Day 27-a song from a movie

Anyone who read my long-running, slow-burning treatise on Life Lessons I learned from The Empire Strikes Back won’t be a bit surprised at this selection.

“The Asteroid Field” by John Williams

A rare bit of scene scoring that functions equally well as a concert piece, this is some of John Williams’ greatest writing.

Incidentally, there is a concert version of the song. It’s not nearly as good.

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Day 26-a song that makes you feel invincible

I resisted this one, because it seemed a bit too obvious. But it came up on my random playlist not two nights ago, and yes…it’s fitting.

“Love Invincible” by Michael Franti and Spearhead

“Touch me in the morning sun / When I feel impossible / Show me what is possible / Teach me love invincible…!”

Though I highly doubt it’s intended as such, this hook — the whole song, really — can be a powerful prayer. After all, Jesus is THE Love Invincible, and He’s the only thing that makes me ever feel invincible.

These kids in the video have inspired me. This song will be played at my wedding, too, if I have any say in the matter.

Day 25-a song that cheers you up when you are feeling blue

From its first few whistled notes, this song can’t help but make me smile.

http://www.dailymotion.com/swf/video/x1xeko?width=320&theme=none
Shanice – I Love Your Smile by Hakunamatata67

“I Love Your Smile” by Shanice

However, this song also long represented — for me — something sick about race in America. Note that in the video, the singer is a medium-toned, unmistakably black woman. But in this album cover:

…she appears to be a shade lighter. Her hair is straighter. Even her nose seems smaller. Less African.

Whiter.

Looking back now, I’d like to say that this was more my own perception than reality. She really isn’t a full shade lighter on the album cover. This hairstyle is just more flattering than the one she’s rocking in the video. And her nose is just the same.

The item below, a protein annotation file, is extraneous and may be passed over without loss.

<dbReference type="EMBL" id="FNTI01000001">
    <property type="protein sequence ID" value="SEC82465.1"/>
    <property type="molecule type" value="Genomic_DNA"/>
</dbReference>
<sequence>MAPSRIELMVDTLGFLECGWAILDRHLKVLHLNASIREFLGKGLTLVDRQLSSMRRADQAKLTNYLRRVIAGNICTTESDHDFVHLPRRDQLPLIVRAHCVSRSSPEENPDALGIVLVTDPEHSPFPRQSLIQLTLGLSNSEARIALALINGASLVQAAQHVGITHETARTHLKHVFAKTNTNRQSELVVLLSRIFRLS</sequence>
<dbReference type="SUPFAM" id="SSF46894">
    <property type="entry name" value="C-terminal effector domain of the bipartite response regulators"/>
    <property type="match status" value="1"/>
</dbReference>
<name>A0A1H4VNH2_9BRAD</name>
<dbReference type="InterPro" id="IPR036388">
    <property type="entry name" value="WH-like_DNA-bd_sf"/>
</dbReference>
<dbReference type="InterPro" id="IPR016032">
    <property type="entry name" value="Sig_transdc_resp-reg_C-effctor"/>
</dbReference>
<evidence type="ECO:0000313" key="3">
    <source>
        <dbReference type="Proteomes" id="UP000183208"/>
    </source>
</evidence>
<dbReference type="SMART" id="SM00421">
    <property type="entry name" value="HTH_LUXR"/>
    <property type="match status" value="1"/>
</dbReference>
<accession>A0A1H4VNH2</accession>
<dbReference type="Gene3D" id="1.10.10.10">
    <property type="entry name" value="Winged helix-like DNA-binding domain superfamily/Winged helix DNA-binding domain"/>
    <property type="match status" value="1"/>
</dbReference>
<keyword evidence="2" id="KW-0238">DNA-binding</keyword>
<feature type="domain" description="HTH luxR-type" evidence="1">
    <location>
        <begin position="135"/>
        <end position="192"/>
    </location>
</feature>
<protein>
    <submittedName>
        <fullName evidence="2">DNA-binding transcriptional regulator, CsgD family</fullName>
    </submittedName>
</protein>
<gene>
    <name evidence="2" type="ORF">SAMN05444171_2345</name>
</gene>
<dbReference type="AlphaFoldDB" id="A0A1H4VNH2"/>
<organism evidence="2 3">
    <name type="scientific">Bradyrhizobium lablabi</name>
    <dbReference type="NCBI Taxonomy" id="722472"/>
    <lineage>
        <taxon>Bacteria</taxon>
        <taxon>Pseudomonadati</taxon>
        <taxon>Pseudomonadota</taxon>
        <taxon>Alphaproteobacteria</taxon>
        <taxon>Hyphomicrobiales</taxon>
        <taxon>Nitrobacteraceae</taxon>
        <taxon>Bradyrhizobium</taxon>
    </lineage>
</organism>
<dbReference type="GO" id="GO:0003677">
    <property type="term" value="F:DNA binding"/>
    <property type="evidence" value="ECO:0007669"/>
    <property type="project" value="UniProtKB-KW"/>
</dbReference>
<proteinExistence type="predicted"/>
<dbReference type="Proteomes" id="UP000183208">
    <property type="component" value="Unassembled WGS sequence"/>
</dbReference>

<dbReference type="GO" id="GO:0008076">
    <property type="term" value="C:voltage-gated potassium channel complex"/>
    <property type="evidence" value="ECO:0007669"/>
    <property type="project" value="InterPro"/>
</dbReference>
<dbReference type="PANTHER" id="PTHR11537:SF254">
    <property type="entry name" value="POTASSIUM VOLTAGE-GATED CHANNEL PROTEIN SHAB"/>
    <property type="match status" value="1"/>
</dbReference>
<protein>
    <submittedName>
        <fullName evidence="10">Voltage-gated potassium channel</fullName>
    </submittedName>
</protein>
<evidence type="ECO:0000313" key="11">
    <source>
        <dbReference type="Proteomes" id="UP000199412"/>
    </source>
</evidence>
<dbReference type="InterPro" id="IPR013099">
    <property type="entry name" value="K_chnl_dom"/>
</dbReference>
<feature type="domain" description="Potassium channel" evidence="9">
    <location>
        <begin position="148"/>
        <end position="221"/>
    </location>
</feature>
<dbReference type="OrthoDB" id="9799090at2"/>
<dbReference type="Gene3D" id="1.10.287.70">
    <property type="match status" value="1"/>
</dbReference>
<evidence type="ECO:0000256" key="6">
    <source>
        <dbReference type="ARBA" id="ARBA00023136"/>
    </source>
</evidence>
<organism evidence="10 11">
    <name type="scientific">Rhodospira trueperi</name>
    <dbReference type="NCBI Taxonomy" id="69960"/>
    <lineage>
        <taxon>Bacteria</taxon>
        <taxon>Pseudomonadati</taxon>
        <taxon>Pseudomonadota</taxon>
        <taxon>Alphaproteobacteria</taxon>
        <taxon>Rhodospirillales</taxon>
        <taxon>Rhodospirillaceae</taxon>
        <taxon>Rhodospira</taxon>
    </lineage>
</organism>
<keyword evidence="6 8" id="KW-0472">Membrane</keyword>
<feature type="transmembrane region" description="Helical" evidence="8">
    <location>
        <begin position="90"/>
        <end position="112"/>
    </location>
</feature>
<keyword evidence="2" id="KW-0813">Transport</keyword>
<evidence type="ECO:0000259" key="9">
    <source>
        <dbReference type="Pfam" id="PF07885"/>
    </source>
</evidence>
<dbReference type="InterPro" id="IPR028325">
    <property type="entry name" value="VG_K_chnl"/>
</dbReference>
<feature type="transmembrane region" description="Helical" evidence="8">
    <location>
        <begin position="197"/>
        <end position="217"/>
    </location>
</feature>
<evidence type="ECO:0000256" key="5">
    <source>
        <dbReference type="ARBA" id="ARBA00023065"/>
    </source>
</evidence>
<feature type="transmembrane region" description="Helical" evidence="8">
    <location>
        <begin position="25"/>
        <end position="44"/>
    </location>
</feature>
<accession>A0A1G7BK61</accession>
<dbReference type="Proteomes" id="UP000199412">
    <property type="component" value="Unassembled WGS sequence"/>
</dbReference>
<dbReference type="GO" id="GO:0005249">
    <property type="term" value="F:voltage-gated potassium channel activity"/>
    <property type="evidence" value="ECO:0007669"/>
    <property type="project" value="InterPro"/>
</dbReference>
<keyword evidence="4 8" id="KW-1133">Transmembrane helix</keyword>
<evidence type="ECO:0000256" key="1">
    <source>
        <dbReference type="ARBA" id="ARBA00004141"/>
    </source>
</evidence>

Sure, there was probably some early-version Photoshop airbrushing going on there, but that wasn’t new even then.

Unfortunately, my conspiracy theory gains credence in 1999.

Lighter still. Sigh.

I still love her “I Love Your Smile.” No matter how the marketing and image people try to airbrush away certain things.

Day 24-a song that makes you cry every time you hear it

Time for the first repeat of the list. And despite the fact that I occasionally get teary when listening to my brother’s favorite, IT’S NOT THE ONE.

No, it’s this.

“Indescribable” by Chris Tomlin.

These lines, in particular, touch my heart deeply:

“Who imagined the sun and gives source to its light? / Yet conceals it to bring us the coolness of night? / None can fathom…”

Night is something we often associate with darkness, danger, fear, evil. But this song helps to reframe nighttime in a completely different…well…light.

It reminds me that even this fallen world is still created by a loving God, and that even its broken aspects are used by Him for the good of us, His most beloved creations.

Some people shout when they worship God. Others are quiet and holy-hushed.

Me, I shed tears when I’m cognizant of His awesome might and great glory and loving kindness. This song poetically reminds me of all those qualities.


Day 22-a song all about love

“Anything For You” Gloria Estefan.

I love torch songs. This is the torchiest.


Even (or, perhaps, especially) en español: